December 15, 2018 1:22 am
Updated: December 16, 2018 11:50 am

December wildfire burning near western Alberta hamlet now ‘being held’

WATCH ABOVE: A wildfire is burning out of control in the western Alberta foothills, south of Edson and Hinton.

A A

It’s not something you’d expect to hear in December, but a wildfire was burning out of control in the western Alberta foothills on Friday, south of Edson and Hinton.

Alberta Wildfire said the blaze broke out Friday afternoon in an area that has seen little snowfall so far this winter. On Saturday morning, a spokesperson with Alberta Agriculture and Forestry said the wildfire was “being held.”

High winds of more than 100 km/h fanned the flames.

READ MORE: Mountain pine beetle epidemic sparks wildfire concerns in Jasper

Story continues below

A wind warning was issued for the foothills, and Environment Canada said gusts of 100 to 120 km/h were expected overnight and into Saturday, before the winds are set to weaken early Saturday afternoon.

The province said Friday that the wind speed has made it impossible to determine the size of the fire, which is burning about 14 kilometres northeast of the hamlet of Cadomin.

Ground crews were on the scene alongside heavy equipment such as graders and dozers.

An Alberta Emergency Alert said the wildfire was burning approximately 10 kilometres south of Robb and is heading north by northeast.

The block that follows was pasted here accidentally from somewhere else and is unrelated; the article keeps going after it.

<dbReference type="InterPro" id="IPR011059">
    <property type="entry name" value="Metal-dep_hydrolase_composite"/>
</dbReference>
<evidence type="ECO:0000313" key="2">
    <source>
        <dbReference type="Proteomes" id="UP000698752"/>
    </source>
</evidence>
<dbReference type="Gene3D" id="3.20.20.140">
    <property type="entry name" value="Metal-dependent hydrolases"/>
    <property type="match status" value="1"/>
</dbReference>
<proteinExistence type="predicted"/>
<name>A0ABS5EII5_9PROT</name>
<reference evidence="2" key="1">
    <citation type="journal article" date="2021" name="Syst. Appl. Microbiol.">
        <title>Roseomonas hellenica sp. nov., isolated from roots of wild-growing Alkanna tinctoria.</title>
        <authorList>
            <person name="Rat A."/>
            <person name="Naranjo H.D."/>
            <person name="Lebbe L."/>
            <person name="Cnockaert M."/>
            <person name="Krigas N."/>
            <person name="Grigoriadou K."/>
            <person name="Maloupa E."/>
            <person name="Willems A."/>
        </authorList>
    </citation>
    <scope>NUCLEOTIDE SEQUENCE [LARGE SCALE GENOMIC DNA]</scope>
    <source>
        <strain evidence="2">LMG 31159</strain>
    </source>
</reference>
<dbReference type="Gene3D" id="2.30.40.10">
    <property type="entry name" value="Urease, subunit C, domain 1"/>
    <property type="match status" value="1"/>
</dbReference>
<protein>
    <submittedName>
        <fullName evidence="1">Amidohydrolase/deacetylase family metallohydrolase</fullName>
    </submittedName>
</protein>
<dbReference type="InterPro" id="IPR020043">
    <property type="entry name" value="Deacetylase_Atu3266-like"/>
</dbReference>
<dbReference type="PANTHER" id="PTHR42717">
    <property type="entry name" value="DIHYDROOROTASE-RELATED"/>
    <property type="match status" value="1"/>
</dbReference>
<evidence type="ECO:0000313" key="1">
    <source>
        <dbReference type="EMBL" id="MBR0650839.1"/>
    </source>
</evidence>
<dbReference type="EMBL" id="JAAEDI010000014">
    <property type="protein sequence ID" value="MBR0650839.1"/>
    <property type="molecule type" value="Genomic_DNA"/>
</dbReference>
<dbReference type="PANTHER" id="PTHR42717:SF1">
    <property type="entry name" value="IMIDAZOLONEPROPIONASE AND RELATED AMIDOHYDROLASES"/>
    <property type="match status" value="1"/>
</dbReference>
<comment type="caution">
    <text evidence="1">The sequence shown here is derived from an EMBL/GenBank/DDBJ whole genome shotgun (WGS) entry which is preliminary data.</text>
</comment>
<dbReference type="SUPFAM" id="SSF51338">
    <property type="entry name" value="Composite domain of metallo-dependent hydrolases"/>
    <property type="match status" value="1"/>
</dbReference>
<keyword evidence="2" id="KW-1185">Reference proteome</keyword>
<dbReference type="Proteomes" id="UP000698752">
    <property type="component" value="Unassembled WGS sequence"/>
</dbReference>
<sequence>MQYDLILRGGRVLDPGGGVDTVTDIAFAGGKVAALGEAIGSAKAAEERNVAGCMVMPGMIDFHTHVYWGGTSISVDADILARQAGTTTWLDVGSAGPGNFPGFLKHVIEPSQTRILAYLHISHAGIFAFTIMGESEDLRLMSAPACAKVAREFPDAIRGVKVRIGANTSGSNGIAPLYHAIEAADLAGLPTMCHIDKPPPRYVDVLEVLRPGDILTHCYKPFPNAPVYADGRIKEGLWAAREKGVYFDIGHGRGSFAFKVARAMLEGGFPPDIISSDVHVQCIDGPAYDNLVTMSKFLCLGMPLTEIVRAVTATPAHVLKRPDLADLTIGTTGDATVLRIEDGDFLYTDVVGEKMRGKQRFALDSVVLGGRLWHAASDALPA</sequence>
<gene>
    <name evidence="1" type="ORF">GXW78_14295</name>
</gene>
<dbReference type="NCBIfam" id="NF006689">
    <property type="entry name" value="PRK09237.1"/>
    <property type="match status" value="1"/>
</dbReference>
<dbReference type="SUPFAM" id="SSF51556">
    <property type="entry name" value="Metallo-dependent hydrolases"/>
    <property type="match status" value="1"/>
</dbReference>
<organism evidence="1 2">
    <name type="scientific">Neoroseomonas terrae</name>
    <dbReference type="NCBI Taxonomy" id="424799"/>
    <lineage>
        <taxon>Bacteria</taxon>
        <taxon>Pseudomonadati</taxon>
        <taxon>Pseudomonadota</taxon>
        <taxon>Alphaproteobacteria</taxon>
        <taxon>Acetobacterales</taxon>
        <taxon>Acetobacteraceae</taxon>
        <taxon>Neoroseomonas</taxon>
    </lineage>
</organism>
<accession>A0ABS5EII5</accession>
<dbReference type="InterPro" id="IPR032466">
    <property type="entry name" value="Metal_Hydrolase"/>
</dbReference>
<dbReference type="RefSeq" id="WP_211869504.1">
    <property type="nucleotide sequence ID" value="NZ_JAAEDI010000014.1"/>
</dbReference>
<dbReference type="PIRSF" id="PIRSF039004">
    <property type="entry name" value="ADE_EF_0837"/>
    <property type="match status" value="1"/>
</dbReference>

Residents of Robb and Mercoal were told their communities could potentially be affected by the fire. On Saturday, evacuation notices were lifted after five centimetres of snow overnight helped bring the fires under control.

The province estimated the fire had scorched 434 hectares of land.

Kevin Hampton, owner of Bryan Hotel in Robb, said the area is home to about 300 people.

He spotted “pretty good smoke” around 3 p.m. Friday.

Hampton said the skies cleared in the evening after wind persisted all day.

He thought the smoke was coming from near the Coalspur Mine, about 10 kilometres to the south.

READ MORE: ‘Hard on water:’ Smoke not the only long range effect of wildfires

Stefan Felsing with Yellowhead County said peace officers were in the area to assist residents in case an evacuation was needed.

Yellowhead County opened an emergency operations centre to coordinate its efforts, Felsing said.

Staff are in continuous contact with the province in case the situation changes, he added.

–With files from The Canadian Press

© 2018 Global News, a division of Corus Entertainment Inc.

Report an error

Comments

Want to discuss? Please read our Commenting Policy first.